Affluent less likely to help others in crisis
The have-nots reach out to one another in times of crisis or natural disasters but the wealthy are more likely to isolate themselves to safeguard privileges.
So says a study at the University of California-Berkeley led by Paul Piff, post-doctoral scholar in psychology.
"In times of uncertainty, we see a dramatic polarisation, with the rich more focused on holding onto and attaining wealth and the poor spending more time with friends and loved ones," Piff said.
Results from five separate experiments shed new light on how humans from varying socio-economic backgrounds may respond to both natural and man-made disasters.
These include economic recession, political instability, earthquakes and hurricanes, the Journal of Personality and Social Psychology reports.
Asked if they would move across the country for a higher-paying job, participants from the lower class responded they would decline in favour of staying close to friends, family and colleagues.
Conversely, upper class participants opted to take the job and cut ties with their community, according to a university statement.
The study posits that "material wealth may be a particularly salient, accessible and preferred individual coping mechanism... when they are threatened by perceptions of chaos within the social environment".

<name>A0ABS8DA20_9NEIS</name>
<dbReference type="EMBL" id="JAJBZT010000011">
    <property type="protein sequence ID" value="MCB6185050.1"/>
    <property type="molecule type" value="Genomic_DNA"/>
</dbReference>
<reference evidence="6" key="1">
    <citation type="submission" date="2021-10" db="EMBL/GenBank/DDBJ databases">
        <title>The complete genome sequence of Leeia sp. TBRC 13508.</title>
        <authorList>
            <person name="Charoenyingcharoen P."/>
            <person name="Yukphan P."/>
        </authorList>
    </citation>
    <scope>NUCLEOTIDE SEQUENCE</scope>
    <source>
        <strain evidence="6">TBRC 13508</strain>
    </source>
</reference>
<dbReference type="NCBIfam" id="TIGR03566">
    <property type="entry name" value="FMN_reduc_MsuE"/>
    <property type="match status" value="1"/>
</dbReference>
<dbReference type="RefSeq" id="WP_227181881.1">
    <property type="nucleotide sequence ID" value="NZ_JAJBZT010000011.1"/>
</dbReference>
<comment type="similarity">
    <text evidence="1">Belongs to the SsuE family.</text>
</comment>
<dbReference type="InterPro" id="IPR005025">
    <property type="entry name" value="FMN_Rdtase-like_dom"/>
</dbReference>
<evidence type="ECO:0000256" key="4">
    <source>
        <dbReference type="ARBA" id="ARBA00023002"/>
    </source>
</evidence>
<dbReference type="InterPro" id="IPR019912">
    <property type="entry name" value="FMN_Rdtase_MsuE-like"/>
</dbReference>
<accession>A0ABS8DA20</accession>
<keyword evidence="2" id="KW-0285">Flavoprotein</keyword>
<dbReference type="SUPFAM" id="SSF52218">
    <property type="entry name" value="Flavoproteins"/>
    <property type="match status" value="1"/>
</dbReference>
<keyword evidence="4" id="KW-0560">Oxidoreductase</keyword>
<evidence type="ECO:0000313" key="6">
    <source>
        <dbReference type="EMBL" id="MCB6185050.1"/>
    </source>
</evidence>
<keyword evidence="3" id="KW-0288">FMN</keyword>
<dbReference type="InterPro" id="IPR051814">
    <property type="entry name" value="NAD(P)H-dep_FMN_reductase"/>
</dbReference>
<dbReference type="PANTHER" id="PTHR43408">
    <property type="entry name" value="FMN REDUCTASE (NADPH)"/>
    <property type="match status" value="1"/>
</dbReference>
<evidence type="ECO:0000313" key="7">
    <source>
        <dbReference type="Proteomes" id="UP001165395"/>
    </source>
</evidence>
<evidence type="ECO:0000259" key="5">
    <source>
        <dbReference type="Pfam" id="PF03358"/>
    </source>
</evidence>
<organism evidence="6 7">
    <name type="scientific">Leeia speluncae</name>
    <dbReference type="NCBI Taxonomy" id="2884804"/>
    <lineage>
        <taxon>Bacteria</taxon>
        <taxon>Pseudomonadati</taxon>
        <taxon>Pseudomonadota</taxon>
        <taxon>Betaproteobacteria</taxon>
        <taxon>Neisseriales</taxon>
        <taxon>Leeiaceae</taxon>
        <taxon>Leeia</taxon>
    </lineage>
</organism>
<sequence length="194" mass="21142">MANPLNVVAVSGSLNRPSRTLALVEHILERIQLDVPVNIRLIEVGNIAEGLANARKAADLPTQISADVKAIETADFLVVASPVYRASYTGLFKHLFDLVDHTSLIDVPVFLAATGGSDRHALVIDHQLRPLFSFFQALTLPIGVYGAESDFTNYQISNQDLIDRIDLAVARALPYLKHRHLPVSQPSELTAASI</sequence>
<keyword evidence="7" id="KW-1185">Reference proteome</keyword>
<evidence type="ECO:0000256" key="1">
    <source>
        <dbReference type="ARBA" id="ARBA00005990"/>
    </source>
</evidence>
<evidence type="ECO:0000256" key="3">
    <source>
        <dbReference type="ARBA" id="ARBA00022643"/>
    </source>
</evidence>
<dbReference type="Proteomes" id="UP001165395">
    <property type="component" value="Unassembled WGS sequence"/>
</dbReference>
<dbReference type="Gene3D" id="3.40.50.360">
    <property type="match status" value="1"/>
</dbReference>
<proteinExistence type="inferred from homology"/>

In a lab setting, researchers induced various psychological states in their subjects -- such as uncertainty, helplessness or anxiety -- so they could accurately assess how social class shapes the likelihood of people turning to others or to wealth in the face of perceived chaos.
Chaos is defined in the study as "the feeling that the world is unknown, unpredictable, seemingly random".
This uncertainty typically triggers either a fight-or-flight or a "tend-and-befriend" response, which researchers used to assess participants reactions to induced stress.
The results showed that the upper class were less likely than the lower class and minorities to anticipate financial instability.
Lower-class participants who expected more turmoil in their lives were more likely to turn to community to cope with perceived chaos, the study found.